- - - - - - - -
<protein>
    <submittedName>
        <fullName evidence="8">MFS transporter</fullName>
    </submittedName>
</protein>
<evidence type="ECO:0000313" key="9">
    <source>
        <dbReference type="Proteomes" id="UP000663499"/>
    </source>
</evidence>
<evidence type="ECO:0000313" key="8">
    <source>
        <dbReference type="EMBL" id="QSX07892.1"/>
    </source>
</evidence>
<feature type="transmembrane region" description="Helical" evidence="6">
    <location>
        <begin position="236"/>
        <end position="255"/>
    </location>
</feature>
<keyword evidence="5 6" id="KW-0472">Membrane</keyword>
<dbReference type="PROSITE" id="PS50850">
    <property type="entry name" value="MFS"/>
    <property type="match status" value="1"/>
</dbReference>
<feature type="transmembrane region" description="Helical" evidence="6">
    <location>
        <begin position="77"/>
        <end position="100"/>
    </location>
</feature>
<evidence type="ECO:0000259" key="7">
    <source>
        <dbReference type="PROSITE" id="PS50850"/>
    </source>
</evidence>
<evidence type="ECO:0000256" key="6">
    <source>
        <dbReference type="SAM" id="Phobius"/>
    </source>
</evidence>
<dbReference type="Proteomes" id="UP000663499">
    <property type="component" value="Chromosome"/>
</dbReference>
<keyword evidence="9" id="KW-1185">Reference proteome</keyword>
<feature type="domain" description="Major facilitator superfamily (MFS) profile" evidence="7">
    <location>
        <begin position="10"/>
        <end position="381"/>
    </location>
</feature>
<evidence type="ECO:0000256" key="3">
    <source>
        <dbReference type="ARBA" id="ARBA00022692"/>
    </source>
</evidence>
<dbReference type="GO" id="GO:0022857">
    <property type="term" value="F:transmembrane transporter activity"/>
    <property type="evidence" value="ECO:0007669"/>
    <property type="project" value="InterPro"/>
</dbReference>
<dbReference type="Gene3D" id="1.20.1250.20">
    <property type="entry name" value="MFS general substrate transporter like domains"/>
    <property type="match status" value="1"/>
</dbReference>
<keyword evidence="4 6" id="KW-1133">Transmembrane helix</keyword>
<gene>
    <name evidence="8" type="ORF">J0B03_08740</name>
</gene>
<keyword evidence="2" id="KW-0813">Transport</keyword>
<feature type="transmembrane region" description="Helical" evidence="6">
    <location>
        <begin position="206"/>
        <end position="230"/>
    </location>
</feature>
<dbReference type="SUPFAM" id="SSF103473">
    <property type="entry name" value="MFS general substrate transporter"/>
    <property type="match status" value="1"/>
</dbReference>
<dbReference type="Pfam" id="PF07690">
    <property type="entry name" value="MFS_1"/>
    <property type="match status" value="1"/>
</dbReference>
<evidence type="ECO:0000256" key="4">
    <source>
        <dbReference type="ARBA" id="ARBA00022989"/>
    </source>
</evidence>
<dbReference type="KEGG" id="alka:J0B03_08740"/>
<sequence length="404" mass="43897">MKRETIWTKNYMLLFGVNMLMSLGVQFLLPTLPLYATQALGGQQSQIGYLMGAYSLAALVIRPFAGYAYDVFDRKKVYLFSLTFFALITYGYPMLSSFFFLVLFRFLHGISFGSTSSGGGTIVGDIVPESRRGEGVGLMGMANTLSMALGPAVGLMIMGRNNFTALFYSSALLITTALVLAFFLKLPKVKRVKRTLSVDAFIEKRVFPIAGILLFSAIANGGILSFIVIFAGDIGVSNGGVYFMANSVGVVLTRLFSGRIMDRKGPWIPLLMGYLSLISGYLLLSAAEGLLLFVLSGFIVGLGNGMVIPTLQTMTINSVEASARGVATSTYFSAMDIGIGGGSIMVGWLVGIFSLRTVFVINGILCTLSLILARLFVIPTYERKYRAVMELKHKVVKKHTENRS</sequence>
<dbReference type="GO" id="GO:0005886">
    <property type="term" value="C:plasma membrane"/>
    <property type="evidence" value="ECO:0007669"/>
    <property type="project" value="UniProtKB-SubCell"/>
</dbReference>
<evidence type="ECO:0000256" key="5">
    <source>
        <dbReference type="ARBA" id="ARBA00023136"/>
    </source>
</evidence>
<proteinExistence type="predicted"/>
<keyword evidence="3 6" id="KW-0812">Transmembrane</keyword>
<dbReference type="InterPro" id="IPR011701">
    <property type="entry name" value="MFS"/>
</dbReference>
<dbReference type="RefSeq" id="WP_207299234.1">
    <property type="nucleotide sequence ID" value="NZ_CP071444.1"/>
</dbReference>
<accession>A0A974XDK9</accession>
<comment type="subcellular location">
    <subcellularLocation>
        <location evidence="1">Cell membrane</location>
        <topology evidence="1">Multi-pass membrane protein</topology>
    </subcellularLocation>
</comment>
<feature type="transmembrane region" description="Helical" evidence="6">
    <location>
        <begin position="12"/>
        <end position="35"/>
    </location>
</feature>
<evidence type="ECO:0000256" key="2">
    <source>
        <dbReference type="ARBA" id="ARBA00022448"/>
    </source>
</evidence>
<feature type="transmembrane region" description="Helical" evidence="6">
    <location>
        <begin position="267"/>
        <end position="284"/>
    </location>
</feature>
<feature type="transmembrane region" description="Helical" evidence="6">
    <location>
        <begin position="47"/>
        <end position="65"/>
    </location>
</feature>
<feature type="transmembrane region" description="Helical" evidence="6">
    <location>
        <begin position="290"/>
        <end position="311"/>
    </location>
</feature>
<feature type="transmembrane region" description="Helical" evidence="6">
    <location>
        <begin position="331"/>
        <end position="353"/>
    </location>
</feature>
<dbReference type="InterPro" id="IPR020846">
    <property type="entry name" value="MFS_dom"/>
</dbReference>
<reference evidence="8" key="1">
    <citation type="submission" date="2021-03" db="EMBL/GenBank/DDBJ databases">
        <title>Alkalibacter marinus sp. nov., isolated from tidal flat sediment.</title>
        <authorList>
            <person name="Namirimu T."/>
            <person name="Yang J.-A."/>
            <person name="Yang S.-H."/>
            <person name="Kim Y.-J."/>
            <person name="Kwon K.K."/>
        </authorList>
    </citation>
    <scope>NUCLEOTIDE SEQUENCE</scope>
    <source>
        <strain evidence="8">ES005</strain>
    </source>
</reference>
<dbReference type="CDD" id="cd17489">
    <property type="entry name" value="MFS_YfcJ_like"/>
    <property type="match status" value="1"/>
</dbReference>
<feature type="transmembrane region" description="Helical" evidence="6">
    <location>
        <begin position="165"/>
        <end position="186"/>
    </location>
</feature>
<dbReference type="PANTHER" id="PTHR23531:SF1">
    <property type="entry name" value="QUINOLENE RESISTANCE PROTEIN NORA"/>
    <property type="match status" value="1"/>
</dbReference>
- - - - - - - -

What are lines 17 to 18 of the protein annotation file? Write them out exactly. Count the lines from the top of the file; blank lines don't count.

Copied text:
    <location>
        <begin position="236"/>